We got some fresh information on February 2022 about the marine litter problems. WWF had ordered a report called Impacts of plastic pollution in the ocean on marine species, biodiversity and ecosystems , which is so far the most comprehensive report of the effects of marine litter to the species and ecosystems of the oceans. Immediately after it, OECD published its own outlook. Neither of these no longer give space for wondering. It is time to act now.
WWF is telling, how the marine litter problems are already seen underwater, in most species of the oceans and in many significant ecosystems of the world. Until 2050 the amount of microplastics in the ocean will at least double – although the discharge of plastics into water systems would end now. According to the current expectations the production of plastic will more than double until 2040.
From the microplastic problems to the macro plastics
WWF emphasizes that the dangerous ecological thresholds for microplastics have already exceeded on the Mediterranean, in the sea of Eastern China, Yellow sea and in the arctic sea ice. The effects of microplastics are not precisely known yet, but it is clear that they have harmful effects on species and ecosystems.
OECD stresses in its analysis macro plastics, which means the bigger marine litter. According to it of plastic, which ends up to nature, even 88 % are macro plastics and the rest 12 % of them microplastics. Over time, the macro plastics then degrade to microplastics, which stand out worse. The biggest part of marine litter, 60 – 95 %, are however single-use plastics.
But there is something in the report of OECD, which causes confusion: it says that pandemic reduced the production and use of plastic 2020 – though only 2,2 %. OECD justifies the reduction so that building, retail trade and manufacture of motor vehicles decreased 2020 and so did the use of plastic. However, it has been reported earlier that the effect was the opposite: pandemic raised the markets of plastic products 5 %.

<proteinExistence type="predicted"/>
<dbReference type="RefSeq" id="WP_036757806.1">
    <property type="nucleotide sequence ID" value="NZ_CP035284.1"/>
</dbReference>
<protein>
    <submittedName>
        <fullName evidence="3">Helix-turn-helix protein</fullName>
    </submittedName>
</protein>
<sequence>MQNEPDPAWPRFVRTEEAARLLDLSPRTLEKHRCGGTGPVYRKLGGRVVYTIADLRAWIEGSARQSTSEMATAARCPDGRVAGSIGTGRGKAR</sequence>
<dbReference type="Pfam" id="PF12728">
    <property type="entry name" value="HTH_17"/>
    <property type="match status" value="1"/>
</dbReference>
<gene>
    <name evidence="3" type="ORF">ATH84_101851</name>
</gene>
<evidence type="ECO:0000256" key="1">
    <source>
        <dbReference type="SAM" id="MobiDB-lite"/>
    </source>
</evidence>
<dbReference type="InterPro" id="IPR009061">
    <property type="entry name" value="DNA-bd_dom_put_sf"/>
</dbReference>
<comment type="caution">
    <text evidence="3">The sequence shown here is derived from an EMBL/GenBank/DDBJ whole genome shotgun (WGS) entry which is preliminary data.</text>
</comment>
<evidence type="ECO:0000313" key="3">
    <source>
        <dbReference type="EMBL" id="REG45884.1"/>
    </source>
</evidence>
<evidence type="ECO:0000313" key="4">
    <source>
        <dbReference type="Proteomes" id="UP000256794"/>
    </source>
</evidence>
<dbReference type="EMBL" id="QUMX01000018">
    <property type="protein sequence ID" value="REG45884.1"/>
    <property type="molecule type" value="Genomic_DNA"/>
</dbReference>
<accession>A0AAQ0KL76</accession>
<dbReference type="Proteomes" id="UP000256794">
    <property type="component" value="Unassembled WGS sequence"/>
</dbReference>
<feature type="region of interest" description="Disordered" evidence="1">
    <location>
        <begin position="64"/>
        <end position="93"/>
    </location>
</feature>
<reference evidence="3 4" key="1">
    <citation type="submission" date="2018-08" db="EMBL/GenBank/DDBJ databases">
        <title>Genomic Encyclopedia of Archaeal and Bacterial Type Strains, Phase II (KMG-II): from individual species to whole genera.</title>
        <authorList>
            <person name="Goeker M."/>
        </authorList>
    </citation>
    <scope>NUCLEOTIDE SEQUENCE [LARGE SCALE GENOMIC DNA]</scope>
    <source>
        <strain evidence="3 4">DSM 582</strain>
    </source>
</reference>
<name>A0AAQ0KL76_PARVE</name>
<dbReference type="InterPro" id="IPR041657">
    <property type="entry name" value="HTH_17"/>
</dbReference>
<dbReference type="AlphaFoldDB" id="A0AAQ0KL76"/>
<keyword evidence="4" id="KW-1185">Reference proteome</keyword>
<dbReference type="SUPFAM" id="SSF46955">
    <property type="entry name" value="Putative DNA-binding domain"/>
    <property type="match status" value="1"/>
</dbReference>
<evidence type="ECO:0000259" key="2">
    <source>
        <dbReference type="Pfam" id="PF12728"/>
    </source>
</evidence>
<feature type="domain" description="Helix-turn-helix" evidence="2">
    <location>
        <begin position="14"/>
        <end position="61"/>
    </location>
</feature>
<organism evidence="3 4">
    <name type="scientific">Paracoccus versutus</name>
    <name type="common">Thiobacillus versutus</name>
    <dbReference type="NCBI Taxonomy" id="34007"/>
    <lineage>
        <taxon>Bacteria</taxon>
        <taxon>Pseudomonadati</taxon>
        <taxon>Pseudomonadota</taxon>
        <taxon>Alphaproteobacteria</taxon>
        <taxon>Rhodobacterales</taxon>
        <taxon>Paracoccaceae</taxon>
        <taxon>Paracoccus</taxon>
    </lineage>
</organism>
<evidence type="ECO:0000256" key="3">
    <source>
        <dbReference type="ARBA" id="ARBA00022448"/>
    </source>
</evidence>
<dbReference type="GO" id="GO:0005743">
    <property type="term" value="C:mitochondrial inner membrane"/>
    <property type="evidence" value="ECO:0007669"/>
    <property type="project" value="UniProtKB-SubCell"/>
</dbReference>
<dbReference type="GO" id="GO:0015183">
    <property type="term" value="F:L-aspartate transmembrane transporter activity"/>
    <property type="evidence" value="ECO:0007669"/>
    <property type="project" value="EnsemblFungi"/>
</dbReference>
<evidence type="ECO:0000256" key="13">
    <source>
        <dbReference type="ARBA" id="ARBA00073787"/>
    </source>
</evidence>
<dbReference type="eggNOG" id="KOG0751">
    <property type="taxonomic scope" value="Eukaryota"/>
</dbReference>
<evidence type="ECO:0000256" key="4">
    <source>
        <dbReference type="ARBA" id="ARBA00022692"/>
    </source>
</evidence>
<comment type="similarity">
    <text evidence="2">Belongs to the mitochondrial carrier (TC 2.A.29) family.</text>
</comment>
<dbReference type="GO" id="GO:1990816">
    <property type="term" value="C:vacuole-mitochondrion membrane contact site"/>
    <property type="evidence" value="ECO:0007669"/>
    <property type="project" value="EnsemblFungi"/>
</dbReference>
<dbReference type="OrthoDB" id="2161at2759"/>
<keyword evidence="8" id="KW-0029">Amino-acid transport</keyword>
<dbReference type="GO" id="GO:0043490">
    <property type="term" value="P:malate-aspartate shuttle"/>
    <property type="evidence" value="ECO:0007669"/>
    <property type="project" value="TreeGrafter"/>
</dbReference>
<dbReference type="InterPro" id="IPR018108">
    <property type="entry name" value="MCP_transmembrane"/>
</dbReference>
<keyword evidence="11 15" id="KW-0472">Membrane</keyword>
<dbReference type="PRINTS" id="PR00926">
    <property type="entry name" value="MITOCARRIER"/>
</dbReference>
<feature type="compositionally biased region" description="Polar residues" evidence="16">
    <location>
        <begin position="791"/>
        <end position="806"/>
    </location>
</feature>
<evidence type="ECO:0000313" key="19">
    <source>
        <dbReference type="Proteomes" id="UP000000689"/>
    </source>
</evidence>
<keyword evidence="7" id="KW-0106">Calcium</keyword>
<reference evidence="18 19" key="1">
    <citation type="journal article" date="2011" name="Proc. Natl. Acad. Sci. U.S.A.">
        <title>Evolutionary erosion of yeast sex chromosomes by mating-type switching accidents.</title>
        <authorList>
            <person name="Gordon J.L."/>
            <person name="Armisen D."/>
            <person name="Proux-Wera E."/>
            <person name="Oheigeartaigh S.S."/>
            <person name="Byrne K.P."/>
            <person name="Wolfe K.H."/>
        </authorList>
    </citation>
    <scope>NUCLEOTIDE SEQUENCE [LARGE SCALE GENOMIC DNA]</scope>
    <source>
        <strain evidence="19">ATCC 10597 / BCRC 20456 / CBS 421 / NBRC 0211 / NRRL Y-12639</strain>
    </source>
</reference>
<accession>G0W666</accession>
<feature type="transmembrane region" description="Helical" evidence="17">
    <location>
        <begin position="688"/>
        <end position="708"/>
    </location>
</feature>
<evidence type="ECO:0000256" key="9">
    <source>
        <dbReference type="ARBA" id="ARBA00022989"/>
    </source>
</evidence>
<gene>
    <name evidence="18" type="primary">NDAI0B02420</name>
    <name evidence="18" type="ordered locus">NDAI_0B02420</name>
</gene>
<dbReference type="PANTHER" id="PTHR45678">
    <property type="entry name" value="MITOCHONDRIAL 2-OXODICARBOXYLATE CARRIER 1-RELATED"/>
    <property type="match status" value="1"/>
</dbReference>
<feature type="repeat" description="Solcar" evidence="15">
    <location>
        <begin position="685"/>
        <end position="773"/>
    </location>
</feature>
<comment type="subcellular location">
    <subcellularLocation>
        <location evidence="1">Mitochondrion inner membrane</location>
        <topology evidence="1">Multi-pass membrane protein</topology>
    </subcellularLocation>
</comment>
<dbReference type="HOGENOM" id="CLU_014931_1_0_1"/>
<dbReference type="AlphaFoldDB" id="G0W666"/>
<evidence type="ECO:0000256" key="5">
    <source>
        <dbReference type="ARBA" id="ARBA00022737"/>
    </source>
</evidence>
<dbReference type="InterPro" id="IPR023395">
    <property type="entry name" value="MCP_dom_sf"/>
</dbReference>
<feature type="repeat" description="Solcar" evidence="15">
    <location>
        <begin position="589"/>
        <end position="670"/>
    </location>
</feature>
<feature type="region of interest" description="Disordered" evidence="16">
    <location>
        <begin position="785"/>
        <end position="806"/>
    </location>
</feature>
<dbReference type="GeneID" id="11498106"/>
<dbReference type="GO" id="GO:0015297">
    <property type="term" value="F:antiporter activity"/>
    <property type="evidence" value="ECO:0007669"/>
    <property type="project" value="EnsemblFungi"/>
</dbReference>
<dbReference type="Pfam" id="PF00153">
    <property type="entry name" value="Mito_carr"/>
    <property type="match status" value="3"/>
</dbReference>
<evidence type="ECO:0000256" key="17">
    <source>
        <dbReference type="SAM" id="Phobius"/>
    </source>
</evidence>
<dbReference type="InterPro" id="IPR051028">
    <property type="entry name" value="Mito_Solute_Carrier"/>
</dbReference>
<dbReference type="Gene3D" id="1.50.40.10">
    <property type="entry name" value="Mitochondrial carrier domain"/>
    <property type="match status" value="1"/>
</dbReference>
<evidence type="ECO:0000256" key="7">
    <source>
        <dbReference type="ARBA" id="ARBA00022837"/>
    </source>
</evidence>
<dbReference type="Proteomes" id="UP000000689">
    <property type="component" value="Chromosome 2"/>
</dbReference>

Also in USA was estimated that the consumption of single-use plastic has increased even 250-300 percentages. The plastic industry sought to create an image that the use of single-use plastic is hygienic and help to fight against Covid-19. Also agreements and bans related to plastic were postponed during pandemic. The scientific magazine, PNAS, was reporting already earlier, how pandemic has increased the consumption of single-use plastic and made the marine litter problem worse. As a summary the consumption of single-use plastic has increased but elsewhere the use of plastic may have decreased. However, this is not comforting, because the single-use plastic specifically ends up to the rivers and lakes. OECD mentions that the data sources during pandemic year are not completely reliable.
Solutions to the problem
Solutions to the marine litter problem are very straightforward: The plastic production should be decreased and invest in recycling. WWF is also calling for an international plastic agreement, which would emphasize plastic bans and national action plans for decreasing the marine litter problem. The negotiations of UNEP just ended in Nairobi 2.3 and the result was clear: 173 countries have agreed to develop a legally binding treaty on plastics.
OECD also highlights the recycled plastics market, which have been so far very weak: creating of them should be invested. On the other hand, virgin plastic should be priced correctly, so take into accounts its negative environmental impacts.
It is also crucial to pay attention to the circular economy of plastic and innovations related to it, make national plastic bans and increase international cooperation with circular economy. This was also hopefully on the list in Nairobi.
What is Clewat doing?
None of them, WWF tai OECD don´t talk about the plastics, which already exist in the water systems. WWF only mentions that it is most important to concentrate on it that plastic won´t end up to the rivers and lakes. But we think that it is also crucial to admit that the damage has already occurred. We can´t leave the plastics, which are already in the water systems, there to decompose and cause harm to ecosystems and species.
So the work of Clewat is to collect the plastics, which already exist in the water systems. We concentrate to the rivers and shores, preventing this way plastics to end up to the oceans. But we want to do more – we want to participate also to the education and research work. The purpose of our work is to take care of water systems holistically and use our expertise for it.
Picture and article: Katja Vaulio